Tuesday, December 25, 2012

The Future of Manny Pacquiao

One of my biggest pet peeves is when people refuse to do something because they just "don't have the time" to do it. Time is endless, and we have many choices of what to do with it. But we always possess the requisite amount of time to do anything. When we say that we don't have the time to do something, what we are really saying is that we prefer to do something else with our time. Now, granted, if KOBEsh asks me to blog about the Knicks and I'm literally (correct use of the word "literally") in a meeting, I may not have the time to do it at the present moment, but I can always make time to do so later. Show me the man who has absolutely no free time in his life, and I'll show you a liar.

The Fighting Pride of the Philippines, Manny Pacquiao, may seem to fit the bill. He's an attentive Congressman on the islands, and when there's a fight looming, no athlete in the world trains as hard as fighters do. But even Pacman can be seen playing darts with his posse, engaging in serious religious group study, and the like. To put it another way, it's not that he doesn't have time to sleep with groupies, drink copious amounts of alcohol, or throw money away at a casino. It's that he chose to spend his time that he previously reserved for that past life, for the things that he currently does now.

So how does affect his choice to fight again?

When Juan Manuel Marquez defeated Pacquiao by knockout on December 8th, his elongated body plunged face-down into the mat, springing laughs, cries, and memes worldwide. After talking heads allowed the shock of the moment pass over, the first question they entertained, as always, is whether or not the beaten fighter will come back to the ring again.

And from there, the possibilities are endless. Is Pacquiao too old to fight again? Does he need to gain a competitive advantage the way Marquez allegedly did? Did he get knocked out because a religious life doesn't allow him to have the drive to physically destroy an opponent?

When I ventured back into my parents' country of origin years ago, I endured culture shock from beginning to end. As my family stepped into a car waiting for us, I saw many people walking to their next destination. As our car stopped at traffic lights and stop signs, people knocked on our windows hoping to sell knick-knacks and other various items that had a sole purpose of acting as legal tender. And whenever we had to step out of the car, a small child would run to us and stick his palm out for some coins, as if we were entering a live UNICEF commercial.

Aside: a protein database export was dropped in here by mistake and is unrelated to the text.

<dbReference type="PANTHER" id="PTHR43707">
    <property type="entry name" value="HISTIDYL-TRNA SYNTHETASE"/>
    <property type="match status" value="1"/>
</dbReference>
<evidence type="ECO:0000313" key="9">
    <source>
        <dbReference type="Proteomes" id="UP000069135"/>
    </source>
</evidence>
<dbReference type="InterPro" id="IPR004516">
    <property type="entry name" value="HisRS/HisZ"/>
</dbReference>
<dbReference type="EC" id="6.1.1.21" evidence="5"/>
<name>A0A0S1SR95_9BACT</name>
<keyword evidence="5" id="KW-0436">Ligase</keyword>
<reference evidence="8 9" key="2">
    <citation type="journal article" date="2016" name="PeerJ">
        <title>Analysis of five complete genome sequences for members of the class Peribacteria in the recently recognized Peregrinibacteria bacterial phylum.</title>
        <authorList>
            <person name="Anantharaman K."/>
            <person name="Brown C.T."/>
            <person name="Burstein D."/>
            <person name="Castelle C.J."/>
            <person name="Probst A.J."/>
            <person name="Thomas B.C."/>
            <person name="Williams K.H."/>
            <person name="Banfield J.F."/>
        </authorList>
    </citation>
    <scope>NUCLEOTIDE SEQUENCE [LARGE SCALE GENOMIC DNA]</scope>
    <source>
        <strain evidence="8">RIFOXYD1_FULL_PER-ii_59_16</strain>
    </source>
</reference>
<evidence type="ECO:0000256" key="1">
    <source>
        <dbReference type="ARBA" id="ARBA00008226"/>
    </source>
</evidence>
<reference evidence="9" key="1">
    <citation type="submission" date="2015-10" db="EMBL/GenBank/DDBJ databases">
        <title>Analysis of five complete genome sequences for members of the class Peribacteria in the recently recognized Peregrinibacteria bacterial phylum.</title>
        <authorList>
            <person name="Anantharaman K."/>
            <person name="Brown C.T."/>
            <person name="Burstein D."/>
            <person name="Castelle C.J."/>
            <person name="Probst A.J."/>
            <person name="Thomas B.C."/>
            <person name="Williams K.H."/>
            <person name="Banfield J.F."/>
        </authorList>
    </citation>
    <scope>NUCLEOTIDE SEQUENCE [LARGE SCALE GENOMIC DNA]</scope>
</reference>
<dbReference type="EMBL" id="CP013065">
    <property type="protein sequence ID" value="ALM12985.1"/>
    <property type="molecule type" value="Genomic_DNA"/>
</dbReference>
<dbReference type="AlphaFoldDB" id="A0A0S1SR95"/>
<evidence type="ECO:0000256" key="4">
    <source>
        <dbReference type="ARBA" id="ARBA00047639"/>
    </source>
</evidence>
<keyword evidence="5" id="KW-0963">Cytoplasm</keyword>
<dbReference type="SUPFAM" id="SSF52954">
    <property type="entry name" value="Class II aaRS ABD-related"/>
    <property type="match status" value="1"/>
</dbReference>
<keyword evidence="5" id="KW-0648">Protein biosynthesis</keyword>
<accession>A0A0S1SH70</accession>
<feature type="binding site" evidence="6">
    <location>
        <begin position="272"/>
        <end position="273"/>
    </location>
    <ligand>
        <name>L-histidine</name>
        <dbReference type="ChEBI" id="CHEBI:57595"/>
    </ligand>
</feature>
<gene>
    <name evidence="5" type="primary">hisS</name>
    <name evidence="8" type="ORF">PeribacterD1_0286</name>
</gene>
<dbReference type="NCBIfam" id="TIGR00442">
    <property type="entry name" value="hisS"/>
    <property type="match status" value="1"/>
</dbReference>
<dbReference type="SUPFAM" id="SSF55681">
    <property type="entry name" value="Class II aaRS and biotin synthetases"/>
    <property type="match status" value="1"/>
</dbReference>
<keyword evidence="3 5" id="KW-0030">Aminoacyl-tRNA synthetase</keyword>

"You smell like America," my father said.

It would be ignorant of me to talk about the political structure of the Philippines. It would be similarly foolish of me to deny that a Pacquiao fight does not help the economy of a third-world country. But what I do know is that Emmanuel Dapidran Pacquiao, once upon a time, looked at his busy schedule and decided to use his time to run for Congress. Pac himself used to be the little boy who tugged at my dry-cleaned pants looking for any way to make some extra money. By running for public office, he wanted to foster enough change so that there would be less Filipino boys and girls appearing on TV commercials that make you sad and sick to your stomach.

Merry Christmas Manny. Give your wife, your family, and your country what it needs, but not necessarily what it deserves (obligatory Batman reference whenever possible), and call it a career. Championships in eight different weight classes will defeat any argument that proposes to tarnish your legacy. There is nothing left to prove. By not choosing to fight again, you'll have more of the most precious commodity that you can use for the betterment of a nation that forced my parents to come here in order to give me a better life. You'll have an enormous surplus of the only limitless asset we will ever have: time.

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